City leaders ponder annexation proposal

By Jenni Vincent
Staff Writer
Posted 5/5/07

DAPHNE — What should City Council members do about controversial plans to annex the neighboring Belforest community? Is it time to step back and reconsider those plans? Or not?

The answers to those questions seem unclear, even to council …

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City leaders ponder annexation proposal


DAPHNE — What should City Council members do about controversial plans to annex the neighboring Belforest community? Is it time to step back and reconsider those plans? Or not?

The answers to those questions seem unclear, even to council members themselves.

Mayor Fred Small said earlier this week that he’s unsure the city should proceed with its annexation proposal.

Councilman John Lake said he agrees in theory with Small’s initial plan to annex land toward west of Alabama Highway 181, but he worries that community members have been inadequately informed about the proposal. That may have resulted in some miscommunication and mistrust, Lake said.

“I worry that some people may have been talking out of a lack of information,” he said Thursday in a phone interview. “And I think they may feel differently once they get some additional information on Daphne.

“We are a proactive, caring town; We care very much about our city, neighbors and quality of life,” Lake said.

Annexation wasn’t meant as a way for the city to simply “gain” additional land or power, he said.

“We’re not out to grab at them, but for us to help and protect them,” Lake said.

Lake has a couple of ideas to help deal with the current impasse.

First, he believes it may be wise to schedule additional community meetings.

“I also think it might be wise for council to consider hiring a professional — someone in public relations — to work in this area, to insure that the lines of communications are kept open,” he said.

Councilwoman Cathy Barnette, who has had “concerns from the start,” said she favors reassessing the city’s plans.

“In fact, I already think we may have gone too far, too fast,” Barnette said. “So we do need to pause and look at our plans.”

Barnette said she understands the citizen outcry and would like to see city officials have better answers to their questions.

“We on council have never been given the costs on the annexation, so I can understand the public being skeptical,” she said.

Some specifics, such as the discharging of firearms in the city, might also be tough to mediate, Barnette said.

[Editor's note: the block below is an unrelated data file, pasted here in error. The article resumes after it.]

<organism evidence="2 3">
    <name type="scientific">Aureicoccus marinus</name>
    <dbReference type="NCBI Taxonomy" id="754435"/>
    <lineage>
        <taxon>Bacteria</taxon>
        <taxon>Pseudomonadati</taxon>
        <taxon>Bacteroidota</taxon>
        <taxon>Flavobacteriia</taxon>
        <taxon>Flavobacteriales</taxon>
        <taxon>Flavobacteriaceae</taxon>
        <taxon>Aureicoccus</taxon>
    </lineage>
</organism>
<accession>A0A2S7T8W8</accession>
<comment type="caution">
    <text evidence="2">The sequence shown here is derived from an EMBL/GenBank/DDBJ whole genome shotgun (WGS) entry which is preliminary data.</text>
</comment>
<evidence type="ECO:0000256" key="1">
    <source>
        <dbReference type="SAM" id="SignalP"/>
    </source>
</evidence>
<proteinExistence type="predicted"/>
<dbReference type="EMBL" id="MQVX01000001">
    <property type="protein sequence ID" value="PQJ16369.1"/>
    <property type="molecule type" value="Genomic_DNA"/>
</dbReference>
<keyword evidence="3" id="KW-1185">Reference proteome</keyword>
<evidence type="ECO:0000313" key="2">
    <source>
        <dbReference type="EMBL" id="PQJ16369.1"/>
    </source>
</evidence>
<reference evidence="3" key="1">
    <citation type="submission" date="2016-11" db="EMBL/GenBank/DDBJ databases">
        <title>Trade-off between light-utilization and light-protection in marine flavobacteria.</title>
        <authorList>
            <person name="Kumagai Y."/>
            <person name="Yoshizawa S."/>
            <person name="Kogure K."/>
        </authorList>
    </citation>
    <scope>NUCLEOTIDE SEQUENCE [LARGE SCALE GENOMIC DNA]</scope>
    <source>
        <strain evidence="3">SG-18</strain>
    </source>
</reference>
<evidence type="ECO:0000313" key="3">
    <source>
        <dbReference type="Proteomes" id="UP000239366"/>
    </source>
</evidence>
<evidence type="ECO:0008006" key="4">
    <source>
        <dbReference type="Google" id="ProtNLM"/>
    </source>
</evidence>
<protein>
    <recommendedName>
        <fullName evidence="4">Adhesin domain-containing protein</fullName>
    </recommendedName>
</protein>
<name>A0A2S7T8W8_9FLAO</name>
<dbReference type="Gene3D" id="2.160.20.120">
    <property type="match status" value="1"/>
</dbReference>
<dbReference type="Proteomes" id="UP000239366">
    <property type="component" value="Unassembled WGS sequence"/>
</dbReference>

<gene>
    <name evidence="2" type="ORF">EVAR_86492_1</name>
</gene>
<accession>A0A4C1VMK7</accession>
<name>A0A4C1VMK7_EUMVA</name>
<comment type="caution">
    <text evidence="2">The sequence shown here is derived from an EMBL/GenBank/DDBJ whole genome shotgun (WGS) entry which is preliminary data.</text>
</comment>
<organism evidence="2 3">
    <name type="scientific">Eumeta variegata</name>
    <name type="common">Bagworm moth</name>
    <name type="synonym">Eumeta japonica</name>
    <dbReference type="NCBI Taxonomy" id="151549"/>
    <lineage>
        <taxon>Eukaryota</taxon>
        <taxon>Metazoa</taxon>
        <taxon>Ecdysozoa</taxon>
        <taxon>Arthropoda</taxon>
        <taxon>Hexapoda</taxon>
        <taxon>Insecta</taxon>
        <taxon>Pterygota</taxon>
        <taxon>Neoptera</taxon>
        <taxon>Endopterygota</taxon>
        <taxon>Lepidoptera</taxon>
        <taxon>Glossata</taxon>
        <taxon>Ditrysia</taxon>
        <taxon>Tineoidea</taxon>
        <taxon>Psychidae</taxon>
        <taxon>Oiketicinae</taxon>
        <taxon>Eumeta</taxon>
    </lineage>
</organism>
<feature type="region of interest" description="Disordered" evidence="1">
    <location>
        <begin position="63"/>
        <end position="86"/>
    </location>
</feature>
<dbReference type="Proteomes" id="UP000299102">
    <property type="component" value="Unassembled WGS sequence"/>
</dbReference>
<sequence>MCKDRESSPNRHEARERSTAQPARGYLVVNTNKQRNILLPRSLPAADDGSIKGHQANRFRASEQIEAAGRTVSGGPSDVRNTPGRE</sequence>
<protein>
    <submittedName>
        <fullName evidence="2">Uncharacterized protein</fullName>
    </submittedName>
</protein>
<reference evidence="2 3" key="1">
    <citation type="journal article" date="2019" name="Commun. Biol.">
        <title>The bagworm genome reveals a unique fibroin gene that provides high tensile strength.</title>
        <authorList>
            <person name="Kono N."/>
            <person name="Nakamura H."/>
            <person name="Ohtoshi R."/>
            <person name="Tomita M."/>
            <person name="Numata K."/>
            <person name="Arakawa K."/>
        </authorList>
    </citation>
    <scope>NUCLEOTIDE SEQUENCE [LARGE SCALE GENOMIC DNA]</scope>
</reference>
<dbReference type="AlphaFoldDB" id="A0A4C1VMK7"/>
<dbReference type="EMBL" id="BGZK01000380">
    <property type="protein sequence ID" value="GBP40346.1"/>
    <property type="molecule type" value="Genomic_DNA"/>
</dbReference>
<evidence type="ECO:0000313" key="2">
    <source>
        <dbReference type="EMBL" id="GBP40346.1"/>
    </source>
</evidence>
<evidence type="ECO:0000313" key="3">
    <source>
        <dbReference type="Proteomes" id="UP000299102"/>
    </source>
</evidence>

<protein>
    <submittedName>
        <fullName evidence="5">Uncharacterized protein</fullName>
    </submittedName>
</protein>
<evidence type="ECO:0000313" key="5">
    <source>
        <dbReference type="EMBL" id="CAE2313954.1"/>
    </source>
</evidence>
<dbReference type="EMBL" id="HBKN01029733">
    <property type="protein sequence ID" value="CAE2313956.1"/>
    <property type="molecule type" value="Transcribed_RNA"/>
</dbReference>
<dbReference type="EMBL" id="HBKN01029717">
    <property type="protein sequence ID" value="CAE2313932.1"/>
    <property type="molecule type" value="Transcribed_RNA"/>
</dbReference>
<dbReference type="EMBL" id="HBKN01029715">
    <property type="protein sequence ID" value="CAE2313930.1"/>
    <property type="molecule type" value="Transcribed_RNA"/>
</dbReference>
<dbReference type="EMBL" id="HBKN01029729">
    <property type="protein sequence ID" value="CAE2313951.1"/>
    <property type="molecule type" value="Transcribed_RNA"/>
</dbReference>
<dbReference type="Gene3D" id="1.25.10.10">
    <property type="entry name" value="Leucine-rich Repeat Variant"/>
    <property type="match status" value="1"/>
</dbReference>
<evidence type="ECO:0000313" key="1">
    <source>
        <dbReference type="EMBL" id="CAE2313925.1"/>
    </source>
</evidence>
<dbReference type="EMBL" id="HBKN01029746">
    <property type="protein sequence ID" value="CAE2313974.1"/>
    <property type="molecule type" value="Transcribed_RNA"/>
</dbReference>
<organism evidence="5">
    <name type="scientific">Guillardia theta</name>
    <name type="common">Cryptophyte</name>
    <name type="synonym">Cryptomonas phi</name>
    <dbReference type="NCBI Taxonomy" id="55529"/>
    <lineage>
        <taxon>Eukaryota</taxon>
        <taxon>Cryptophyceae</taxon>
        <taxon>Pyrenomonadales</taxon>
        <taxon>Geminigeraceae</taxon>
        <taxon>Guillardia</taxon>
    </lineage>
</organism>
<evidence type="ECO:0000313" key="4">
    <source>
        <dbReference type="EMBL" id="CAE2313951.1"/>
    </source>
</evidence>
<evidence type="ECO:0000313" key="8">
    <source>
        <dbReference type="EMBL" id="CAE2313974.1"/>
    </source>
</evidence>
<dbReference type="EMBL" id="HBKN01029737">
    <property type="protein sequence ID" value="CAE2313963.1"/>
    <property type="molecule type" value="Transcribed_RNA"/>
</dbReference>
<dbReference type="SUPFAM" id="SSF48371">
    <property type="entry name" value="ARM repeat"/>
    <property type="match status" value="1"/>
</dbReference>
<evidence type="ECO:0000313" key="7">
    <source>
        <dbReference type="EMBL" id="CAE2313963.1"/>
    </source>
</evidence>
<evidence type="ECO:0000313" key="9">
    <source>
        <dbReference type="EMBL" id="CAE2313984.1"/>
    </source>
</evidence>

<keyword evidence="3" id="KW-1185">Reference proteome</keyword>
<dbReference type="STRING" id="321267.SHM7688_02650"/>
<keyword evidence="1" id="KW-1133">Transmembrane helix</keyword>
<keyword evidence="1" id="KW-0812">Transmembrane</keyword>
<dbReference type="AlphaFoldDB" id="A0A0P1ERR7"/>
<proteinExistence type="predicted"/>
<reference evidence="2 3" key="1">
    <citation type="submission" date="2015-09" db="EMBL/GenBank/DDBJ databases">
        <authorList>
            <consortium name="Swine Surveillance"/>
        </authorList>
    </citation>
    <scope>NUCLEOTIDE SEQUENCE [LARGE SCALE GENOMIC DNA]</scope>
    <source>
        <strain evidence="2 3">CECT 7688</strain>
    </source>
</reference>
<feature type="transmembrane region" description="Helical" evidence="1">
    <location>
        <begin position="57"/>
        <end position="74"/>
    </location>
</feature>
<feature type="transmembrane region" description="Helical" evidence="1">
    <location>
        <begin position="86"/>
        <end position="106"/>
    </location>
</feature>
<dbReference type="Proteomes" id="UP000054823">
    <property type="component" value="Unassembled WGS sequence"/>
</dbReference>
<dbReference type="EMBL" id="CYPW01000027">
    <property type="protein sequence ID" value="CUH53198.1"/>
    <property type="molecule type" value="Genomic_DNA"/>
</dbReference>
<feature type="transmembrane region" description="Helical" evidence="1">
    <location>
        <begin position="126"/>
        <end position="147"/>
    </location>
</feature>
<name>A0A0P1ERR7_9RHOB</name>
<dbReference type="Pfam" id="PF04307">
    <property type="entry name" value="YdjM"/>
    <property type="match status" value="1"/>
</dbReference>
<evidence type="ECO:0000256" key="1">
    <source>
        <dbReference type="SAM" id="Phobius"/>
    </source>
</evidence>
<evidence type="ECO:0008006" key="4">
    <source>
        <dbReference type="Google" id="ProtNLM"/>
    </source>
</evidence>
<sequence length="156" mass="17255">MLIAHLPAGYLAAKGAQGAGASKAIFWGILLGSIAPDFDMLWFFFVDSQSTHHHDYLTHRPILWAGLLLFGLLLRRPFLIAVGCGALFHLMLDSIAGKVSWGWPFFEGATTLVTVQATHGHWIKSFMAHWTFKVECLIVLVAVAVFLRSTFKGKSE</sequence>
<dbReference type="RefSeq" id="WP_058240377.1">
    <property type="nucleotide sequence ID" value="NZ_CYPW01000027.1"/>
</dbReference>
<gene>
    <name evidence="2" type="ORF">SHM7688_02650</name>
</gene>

“Just in terms of equity, I’m not sure you could let that happen in one area of the city but not others.”

Barnette said policy makers might also want to consider establishing a rural agricultural zone in the Belforest area.

“I do think it is important for people there to know that no one on council is interested in incorporating this area simply by a legislative act. We’ve always said it would be voted up or down by the people,” she said.

Councilman Ron Scott said he believes the proposal is dead — at least for now — regardless of what Daphne officials plan.

“I don’t think it will be reported out of the legislature, quite frankly,” Scott said.

“I mean, the bottom line is that our representatives also get telephone calls and e-mails from the citizens, so I wouldn’t be surprised if they haven’t already heard from some upset people,” Scott said.

Last month, council approved an annexation resolution by a 5-0 vote, which allowed the proposal to be advertised, as required by state law.

After being approved by legislators and the governor, an election would have been scheduled so that citizens could vote on the proposal.

City leaders said at the April 16 council meeting that time was running short if the part-time legislature — which adjourns in June — was to approve the proposal this session.

Councilman Bailey Yelding said he isn’t sure if the same people attended all three public meetings or if there truly was opposition from all fronts.

“It’s just hard to know if these people who are against the annexation represent the majority. Or is there a silent majority that actually supports it,” Yelding said.

Yelding recommends that council members talk with Small and then each other before making any decision.

“But overall it does seem to me that we probably need to step back and do a little more planing,” Yelding said.

Council president Greg Burnam said the annexation will not be an agenda item at Monday night’s meeting.

He believes that it will most likely be discussed instead at a council work session.

Burnam also isn’t sure if additional public meetings on the proposal will be scheduled.

“I have mixed feelings on this issue,” he said. “But overall I do think that it is a good idea to annex all the way out to Route 181.

“And realistically, I guess you have to expect that some people will be against that kind of change.”